John G. Stewart MA Vet MB MRCVS

I am a veterinary surgeon who has recently given up general practice to concentrate on working on horses’ feet and to continue my studies and research into laminitis and other hoof problems.

I qualified from Cambridge University in 1977 and have been in general practice since then, in Guildford, Surrey and Winchester, Hampshire and from 1993-2008 worked in my “single-man” practice in Owslebury Hampshire, dealing mainly with horses.

I have, like everyone else, struggled not only with dealing with cases of laminitis but also trying to understand what occurs in the condition.

I found that, using what I thought was the same line of treatment, some recovered very quickly, others took longer and some just deteriorated further.

The really important question is "Why Do We Fail?"

It was at the BEVA Conference in 1998 that Dr Chris Pollitt lectured for three hours on the research work he and his colleagues had carried out on laminitis at Queensland University in Australia over fifteen years.  I found this the most exciting lecture I had ever attended and although he obviously had not answered so many questions about laminitis, he had explained to me some of the reasons why we fail.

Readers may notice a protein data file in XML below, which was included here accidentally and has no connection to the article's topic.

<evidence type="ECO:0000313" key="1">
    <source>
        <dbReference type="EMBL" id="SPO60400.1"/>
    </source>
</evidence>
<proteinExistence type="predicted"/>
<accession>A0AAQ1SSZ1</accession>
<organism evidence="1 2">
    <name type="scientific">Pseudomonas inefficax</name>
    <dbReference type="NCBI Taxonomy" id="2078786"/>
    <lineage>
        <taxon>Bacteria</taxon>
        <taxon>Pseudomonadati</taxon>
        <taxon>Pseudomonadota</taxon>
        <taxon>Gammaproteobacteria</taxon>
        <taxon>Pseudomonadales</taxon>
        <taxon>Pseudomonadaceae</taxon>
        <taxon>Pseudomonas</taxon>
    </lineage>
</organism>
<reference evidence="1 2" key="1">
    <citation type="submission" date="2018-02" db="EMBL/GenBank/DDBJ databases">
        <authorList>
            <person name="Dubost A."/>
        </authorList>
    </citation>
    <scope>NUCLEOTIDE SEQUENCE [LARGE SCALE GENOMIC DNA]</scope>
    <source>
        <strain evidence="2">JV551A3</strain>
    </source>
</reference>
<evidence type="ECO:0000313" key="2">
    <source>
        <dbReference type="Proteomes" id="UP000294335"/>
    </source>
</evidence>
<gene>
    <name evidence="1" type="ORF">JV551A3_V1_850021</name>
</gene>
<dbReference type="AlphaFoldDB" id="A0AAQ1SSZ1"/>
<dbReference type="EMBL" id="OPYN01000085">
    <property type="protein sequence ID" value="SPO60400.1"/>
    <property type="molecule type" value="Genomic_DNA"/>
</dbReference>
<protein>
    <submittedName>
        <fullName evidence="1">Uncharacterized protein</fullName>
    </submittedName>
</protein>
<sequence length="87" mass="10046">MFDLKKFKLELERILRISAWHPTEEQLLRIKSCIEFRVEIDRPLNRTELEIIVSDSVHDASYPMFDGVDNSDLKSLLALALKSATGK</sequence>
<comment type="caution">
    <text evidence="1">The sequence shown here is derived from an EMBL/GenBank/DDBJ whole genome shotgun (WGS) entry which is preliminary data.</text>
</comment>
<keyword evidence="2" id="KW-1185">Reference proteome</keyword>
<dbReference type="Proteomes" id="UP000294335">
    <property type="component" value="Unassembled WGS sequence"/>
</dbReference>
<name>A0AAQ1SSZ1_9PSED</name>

My next step was to attend a weekend course, in 2003 given by the German veterinary surgeon Dr Hiltrud Strasser. Two of my clients who had horses with laminitis had become interested in her theories so I thought I should find out about them. Some of her opinions I did not and still do not consider to be correct, but I came away believing that she really had some ideas of great relevance.

Dr Strasser gave me a different view of the function of the horse’s foot and I have spent the past five years investigating some of her ideas.

As well as attending a course on "Foot Problems in the Horse" in the UK in 2004, I have attended the International Hoofcare Summit in Cincinatti, in Jan 2005, 2006, and spoken there in 2007 and 2008, the Third and Fourth "International Equine Conference on Laminitis & Diseases of the Foot", in Florida, in Nov 2005 and 2007, and the Bluegrass Laminitis Conference, in Kentucky, in Jan 2007.

The stimulus for me to set up this web site has been the huge frustration that so much that is written about the horse’s foot, and laminitis in particular, is confused, contradictory and, in my opinion, sometimes wrong.

A large amount of new scientific work has been published on laminitis since 2000 so we must remember that articles from before that date will not include any of these new theories or discoveries.